The Case short film review


★★★

Directed by: #WeissMajewski

Written by: Weiss Majewski, #JurijusMajauskas, #DanielOrlovski

Starring: #PavelMajauskas, Weiss Majewski

Short Film Review by: #AmberJackson


The Case short film review

Conceived and created by Weiss Majewski, The Case is a short film that explores suspense, suspicion and scrutiny – whilst there is confusion over what is actually occurring.


Set entirely on an abandoned-looking farm, Pavel Majauskas plays the part of a solitary man who seems to almost exist outside of the real world. He is a seemingly simple man, yet appears unsettled within his own home, always on edge, staring out of the window. This all becomes clear when a man in a suit (Majewski himself) arrives and entrusts the protagonist with a case. In equal measures of unsettling drama and quiet mystery, viewers are thrown into scenes of intense questioning and puzzlement over what exactly is in the case.


The score to this film is what makes it stand apart. At the beginning, it has a feel to it that resembling ‘Stranger Things’ in its choice of electro-synth-like music that continues throughout. Music cuts in and out continuously, from a sci-fi vibe to the sharp, unsettling noises of elements such as animals, ripping paper and radio static. These loud intermissions maintain high levels of intensity throughout; the varying textures of sound creates a multi-layered creepy atmosphere to the film. As a viewer, you never feel quite at ease with the cutting in and out of sound, making for an unsatisfying, yet fascinating, watch.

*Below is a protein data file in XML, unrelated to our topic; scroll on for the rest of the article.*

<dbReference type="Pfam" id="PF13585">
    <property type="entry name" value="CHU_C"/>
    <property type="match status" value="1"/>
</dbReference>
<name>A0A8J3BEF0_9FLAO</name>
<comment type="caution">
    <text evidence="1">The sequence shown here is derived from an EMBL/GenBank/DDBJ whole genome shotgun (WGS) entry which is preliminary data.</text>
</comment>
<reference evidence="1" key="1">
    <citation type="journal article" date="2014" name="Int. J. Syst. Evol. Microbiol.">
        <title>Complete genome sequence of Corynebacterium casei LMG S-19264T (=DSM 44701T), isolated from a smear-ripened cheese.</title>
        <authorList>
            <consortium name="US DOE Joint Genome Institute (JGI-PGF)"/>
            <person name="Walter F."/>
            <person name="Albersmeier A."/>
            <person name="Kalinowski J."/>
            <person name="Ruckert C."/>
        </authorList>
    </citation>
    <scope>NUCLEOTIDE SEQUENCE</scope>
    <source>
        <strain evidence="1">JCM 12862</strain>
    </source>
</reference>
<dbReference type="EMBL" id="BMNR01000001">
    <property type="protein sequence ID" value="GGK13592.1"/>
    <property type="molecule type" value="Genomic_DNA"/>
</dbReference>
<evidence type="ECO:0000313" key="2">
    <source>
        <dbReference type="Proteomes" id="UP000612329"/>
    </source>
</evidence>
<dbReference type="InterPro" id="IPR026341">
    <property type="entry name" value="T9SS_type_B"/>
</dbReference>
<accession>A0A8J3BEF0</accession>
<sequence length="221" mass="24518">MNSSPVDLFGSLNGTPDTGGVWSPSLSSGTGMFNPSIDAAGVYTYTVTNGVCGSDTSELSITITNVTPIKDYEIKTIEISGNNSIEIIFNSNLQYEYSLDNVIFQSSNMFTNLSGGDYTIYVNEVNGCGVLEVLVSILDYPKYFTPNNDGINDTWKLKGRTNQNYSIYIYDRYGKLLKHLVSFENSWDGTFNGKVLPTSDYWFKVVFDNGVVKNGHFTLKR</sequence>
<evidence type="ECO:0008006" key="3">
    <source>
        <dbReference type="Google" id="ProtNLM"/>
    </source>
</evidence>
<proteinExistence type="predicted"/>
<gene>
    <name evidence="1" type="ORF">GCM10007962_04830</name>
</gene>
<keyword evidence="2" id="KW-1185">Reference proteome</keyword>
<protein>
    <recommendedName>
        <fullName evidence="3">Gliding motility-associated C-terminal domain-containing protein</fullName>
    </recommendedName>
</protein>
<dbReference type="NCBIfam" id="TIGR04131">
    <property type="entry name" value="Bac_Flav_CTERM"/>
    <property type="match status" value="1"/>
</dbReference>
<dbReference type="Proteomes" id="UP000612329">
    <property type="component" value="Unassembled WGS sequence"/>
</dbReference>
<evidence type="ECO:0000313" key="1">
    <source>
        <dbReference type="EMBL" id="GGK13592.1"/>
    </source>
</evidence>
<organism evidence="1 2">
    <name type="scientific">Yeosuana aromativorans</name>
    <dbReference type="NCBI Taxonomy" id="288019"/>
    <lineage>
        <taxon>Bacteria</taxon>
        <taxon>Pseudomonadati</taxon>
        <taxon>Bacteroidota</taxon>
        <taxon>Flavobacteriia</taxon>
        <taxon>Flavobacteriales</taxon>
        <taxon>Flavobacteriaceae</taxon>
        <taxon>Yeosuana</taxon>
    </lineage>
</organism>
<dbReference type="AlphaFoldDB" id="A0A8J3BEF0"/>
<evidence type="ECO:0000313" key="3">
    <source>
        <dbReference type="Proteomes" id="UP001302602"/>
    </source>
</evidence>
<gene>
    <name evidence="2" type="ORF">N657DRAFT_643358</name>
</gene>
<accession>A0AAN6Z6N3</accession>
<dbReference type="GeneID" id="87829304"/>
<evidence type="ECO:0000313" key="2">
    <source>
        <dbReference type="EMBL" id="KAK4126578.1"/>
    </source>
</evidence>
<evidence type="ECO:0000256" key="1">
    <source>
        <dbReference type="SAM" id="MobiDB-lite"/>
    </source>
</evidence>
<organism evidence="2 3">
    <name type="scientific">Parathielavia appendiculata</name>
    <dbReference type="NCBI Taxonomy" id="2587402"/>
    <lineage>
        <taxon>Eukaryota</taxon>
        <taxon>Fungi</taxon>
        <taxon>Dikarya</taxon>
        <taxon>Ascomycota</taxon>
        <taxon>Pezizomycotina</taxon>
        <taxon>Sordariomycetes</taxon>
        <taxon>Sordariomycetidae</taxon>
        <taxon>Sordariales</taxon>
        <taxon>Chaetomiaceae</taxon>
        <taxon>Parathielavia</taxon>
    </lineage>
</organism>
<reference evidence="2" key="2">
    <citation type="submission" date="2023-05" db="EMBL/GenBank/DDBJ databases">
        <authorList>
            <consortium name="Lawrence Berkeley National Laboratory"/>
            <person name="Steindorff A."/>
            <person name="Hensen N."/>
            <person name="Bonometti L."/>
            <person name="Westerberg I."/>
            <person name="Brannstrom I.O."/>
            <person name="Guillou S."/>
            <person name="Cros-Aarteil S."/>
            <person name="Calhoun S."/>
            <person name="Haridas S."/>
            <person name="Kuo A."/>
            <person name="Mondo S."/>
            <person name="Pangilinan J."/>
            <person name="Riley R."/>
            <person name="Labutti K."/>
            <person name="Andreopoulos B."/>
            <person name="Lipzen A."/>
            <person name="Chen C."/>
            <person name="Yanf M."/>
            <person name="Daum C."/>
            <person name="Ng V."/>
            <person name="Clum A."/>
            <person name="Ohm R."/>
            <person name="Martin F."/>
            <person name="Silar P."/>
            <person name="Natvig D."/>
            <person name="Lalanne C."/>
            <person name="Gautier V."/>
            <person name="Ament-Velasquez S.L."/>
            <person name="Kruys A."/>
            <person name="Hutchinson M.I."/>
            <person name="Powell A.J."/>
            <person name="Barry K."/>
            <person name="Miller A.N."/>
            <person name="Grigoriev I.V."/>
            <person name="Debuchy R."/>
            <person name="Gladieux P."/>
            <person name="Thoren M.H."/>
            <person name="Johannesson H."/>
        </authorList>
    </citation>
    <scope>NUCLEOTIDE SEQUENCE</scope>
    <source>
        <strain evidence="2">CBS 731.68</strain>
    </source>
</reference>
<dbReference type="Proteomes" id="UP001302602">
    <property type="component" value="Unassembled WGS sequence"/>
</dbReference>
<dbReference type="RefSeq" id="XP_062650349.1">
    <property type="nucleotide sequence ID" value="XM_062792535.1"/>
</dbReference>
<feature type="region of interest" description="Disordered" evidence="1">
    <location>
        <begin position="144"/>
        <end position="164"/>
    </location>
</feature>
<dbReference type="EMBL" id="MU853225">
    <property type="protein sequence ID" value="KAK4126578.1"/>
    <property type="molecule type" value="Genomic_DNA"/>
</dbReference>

#Cinematography, too, provokes discomfort and awe in equal measures. The camerawork is intense and purposeful, whilst still managing to maintain an ingenious and creative flair. Camera operators Weiss Majewski and Jurijus Majauskas do well in including varying camera shots and different camera angles within a scene to immerse the audience fully. It makes the film feel uncomfortable and almost alien at times. Daniel Orlovski’s lighting techniques fashions each scene to adopt incredible contrasting colours, each shot simultaneously eerie and technically effective. This, with jump-cut editing, adds to the feel of never being allowed to quite feel an emotion before being untimely ripped into the next scene – physically, even, as the protagonist tears each day from the calendar.


At first, lack of dialogue is effective and makes for even more uncomfortable viewing. It works as a film without words, as other elements make up for it. However, after the first several minutes, there is dialogue dubbed over the actors speaking. This unfortunately takes the viewer out of the suspense, as the two actors speaking is not at all necessary and the story could do without it – because either way, there is no clarity.


The object in question looks like a laptop bag, but what exactly it contains and the consequences of opening it, remains unclear to the viewer. The uncertainty continues, violence randomly inserting itself, making it near-comical. It prompts questions over what the story is and what relationship the characters have to each other. The story ends confusedly, prompting consideration over if the film perhaps has a greater focus on editing and production, than it does plot.


The Case is ultimately a very well-produced film and it will be exciting to see how the film is received. It could do with several small elements of production, such as the dialogue situation, being tidied up to make for a completely immersive experience. Above all else, it will be great to see more of what Weiss Majewski makes in the future.



The Case is currently available to rent on the UK Film Channel - click the image below to go there now.